How to throw a winter bike-to-school party

Pretty great turnout for a near-freezing morning in February!
(Photos: Madi Carlson)

It may not feel like it right now, but spring is right around the corner, and not long after that comes Bike to School Day (May 8th). Why not throw an “off-season” bike-to-school party to celebrate the winter bikers, walkers, and rollers, and build excitement for those better days on the horizon?

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At Woodstock Elementary, we just threw a party, very much like our October Walk to School Day Party. My co-conspirator Carolyn and I chose our date to fall close to the Worst Day of the Year Ride, which seemed like a terrific idea on a balmy Wednesday two months ago, though I admit I went into the morning a little anxious about making people hang out in the 29-degree cold for 20 minutes before the schoolday started. (Spoiler alert: it was fine!)

We met at the tree-sheltered picnic tables in Woodstock Park (adjacent to our school) and then had two parades. First, the walkers (about 20 people and two dogs) led by a student leader from the school’s new Sustainability Committee, and then the 37 or so bikers. With no street to cross and the school building 0.23 miles away and within sight of the party, it still feels like a parade, but it’s as easy as can be. Even meeting in a school playground and then parading the long way around the building to the front door would make for a terrific party/parade.

Short and sweet parade routes.

Full disclosure: our school was awarded a grant from Metro’s Regional Travel Options program (thanks, Metro!) and before that we had snack money from the PTA for Walk to School Day. We’re saving most of our grant funds for big things coming up so this was quite the affordable party and worth replicating.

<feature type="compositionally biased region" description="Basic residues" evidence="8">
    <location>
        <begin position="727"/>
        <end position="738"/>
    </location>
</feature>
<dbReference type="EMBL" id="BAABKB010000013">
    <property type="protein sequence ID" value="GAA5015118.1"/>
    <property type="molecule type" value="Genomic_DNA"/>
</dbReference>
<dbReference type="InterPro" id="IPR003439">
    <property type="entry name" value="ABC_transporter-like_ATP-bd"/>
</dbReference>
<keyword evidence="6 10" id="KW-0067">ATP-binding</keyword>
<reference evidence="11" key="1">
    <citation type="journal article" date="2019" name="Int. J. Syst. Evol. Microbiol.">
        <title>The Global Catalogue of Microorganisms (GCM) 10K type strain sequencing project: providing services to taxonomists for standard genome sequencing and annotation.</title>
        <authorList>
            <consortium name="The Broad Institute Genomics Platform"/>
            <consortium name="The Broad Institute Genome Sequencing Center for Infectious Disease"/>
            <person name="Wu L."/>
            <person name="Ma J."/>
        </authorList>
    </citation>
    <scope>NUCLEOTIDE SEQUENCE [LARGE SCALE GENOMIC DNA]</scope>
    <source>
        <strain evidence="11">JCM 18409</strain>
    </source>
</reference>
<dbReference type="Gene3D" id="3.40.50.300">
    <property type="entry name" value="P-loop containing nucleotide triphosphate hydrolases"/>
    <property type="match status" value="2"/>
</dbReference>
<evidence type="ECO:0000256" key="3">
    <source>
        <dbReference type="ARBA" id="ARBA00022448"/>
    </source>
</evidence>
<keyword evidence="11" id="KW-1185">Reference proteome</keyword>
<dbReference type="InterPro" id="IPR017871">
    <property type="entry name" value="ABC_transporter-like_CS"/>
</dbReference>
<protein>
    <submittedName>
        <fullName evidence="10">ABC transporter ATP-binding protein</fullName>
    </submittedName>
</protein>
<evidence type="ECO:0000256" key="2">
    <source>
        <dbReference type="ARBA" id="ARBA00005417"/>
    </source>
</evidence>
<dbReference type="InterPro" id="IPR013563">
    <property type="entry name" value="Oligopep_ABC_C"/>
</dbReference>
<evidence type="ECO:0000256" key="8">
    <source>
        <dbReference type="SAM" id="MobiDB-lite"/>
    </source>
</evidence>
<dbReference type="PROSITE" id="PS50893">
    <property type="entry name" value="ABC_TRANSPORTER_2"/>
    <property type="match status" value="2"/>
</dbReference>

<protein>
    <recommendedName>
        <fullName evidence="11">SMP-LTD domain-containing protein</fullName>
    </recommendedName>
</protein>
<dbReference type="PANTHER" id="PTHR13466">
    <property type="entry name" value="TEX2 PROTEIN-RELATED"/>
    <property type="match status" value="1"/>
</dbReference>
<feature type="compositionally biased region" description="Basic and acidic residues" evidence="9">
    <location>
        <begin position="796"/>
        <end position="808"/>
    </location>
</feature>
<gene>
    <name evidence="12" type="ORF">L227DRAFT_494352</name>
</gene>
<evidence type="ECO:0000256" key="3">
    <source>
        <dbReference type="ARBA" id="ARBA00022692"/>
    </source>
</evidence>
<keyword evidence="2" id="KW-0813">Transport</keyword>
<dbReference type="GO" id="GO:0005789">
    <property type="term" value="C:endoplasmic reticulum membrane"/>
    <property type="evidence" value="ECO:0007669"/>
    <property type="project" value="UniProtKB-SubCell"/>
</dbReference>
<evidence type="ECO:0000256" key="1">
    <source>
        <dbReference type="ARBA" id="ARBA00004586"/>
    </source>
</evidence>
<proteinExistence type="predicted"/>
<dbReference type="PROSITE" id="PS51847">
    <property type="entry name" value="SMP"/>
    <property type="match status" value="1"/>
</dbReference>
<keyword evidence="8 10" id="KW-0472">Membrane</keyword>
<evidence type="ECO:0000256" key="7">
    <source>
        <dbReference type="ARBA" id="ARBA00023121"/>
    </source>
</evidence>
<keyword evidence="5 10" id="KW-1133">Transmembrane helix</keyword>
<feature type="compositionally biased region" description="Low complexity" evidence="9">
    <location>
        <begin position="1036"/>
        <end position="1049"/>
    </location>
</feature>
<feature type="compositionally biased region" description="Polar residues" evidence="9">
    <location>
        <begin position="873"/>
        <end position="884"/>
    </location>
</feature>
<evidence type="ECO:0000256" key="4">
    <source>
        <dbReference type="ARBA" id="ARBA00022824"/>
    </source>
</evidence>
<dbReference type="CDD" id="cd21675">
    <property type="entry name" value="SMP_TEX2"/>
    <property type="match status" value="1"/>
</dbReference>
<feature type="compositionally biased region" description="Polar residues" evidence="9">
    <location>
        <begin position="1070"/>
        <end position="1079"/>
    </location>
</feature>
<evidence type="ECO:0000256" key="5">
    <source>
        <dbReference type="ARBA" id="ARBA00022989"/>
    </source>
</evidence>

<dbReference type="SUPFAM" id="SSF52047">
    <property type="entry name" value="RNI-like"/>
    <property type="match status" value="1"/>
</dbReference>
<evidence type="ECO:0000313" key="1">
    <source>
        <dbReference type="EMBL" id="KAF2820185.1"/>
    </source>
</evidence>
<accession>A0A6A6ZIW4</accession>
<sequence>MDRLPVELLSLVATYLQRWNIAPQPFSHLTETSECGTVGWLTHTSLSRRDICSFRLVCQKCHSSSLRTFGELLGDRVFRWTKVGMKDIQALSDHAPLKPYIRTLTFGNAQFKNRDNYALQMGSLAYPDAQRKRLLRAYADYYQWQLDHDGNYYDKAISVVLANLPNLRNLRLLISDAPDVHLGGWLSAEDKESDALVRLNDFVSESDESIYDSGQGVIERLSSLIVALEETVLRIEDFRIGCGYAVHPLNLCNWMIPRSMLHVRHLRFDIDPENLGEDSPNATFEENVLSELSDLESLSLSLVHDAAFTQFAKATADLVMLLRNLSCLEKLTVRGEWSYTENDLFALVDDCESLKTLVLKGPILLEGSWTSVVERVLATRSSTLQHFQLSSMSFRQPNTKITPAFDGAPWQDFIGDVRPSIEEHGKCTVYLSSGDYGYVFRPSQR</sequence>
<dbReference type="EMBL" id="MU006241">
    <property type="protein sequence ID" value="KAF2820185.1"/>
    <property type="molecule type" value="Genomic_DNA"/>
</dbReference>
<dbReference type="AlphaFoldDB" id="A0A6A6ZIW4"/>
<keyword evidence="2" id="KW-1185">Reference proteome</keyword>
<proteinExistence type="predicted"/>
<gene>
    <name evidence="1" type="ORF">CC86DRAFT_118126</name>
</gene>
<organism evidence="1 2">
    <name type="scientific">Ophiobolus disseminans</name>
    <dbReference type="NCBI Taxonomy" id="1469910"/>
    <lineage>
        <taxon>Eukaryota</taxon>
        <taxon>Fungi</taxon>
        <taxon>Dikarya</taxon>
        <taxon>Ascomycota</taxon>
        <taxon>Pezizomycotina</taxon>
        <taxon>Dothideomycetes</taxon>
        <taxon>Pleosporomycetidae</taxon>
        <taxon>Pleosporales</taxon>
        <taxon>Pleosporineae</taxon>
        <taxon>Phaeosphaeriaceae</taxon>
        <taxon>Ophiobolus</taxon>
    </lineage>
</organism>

I still had a lot of free PBOT Walk + Roll Day prizes left over — partially because in October I had prizes laid out for kids to choose from and the stickers, temporary tattoos, and unsharpened pencils (I think I’ll sharpen them before our next party) weren’t as enticing as the emoji keychains, bike lights, and sunglasses. So this time I made prize packs by stuffing a bag with a sticker, temporary tattoo, pencil, and bookmark. Any — not just bike-specific — stickers, temporary tattoos, and pencils make great, cheap prizes.


Can’t have a party without snacks! Again, I had leftover items from our October party: goldfish crackers and fruit chews. But I wanted to supplement that with some more breakfasty items: doughnut holes in powdered and old fashioned (those went fast!), bananas cut into thirds (no one ate those so I left them for the school staff, lesson learned), apple cinnamon fig bars (a vegan option), and hot chocolate (actually, hot chocolate almond milk, also vegan). I strayed a bit out of the neighborhood, but still well within biking distance, to get our snacks at Grocery Outlet.
Note: I happen to have an Oregon food handlers card and this event wasn’t at school so I didn’t worry about breaking any PPS food rules. However, packaged non-perishable snacks last from event to event and never require a food handlers card, so I’d recommend you balance those with any fruit other than bananas.

Back in October I learned that hanging out for 20 minutes doesn’t make for a party so I added a couple activities this time:

[icon name=”check” class=”” unprefixed_class=””] A poster to add reasons kids like walking/biking/rolling.

[icon name=”check” class=”” unprefixed_class=””] Stamp station to make bookmarks, including bike stamp that will get use for years to come. (The stamps were from biking-distance-away JOANN Fabric and Craft Store in Eastport Plaza.)

[icon name=”check” class=”” unprefixed_class=””] Sidewalk chalk…but the other stuff was so fun no one decorated the ground this time.

I have a little bike speaker and spend much too much time stressing about the perfect music for these kid parties. This party’s decision was made for me when a commuter breezed past us a week ago blasting reggae from his bike. What a great winter pick-me-up! I settled on the a playlist called “Reggae BBQ” and I’d like to think October’s “Good Morning, Tweens” playlist was a winner, too, and I’ll use it again in the future.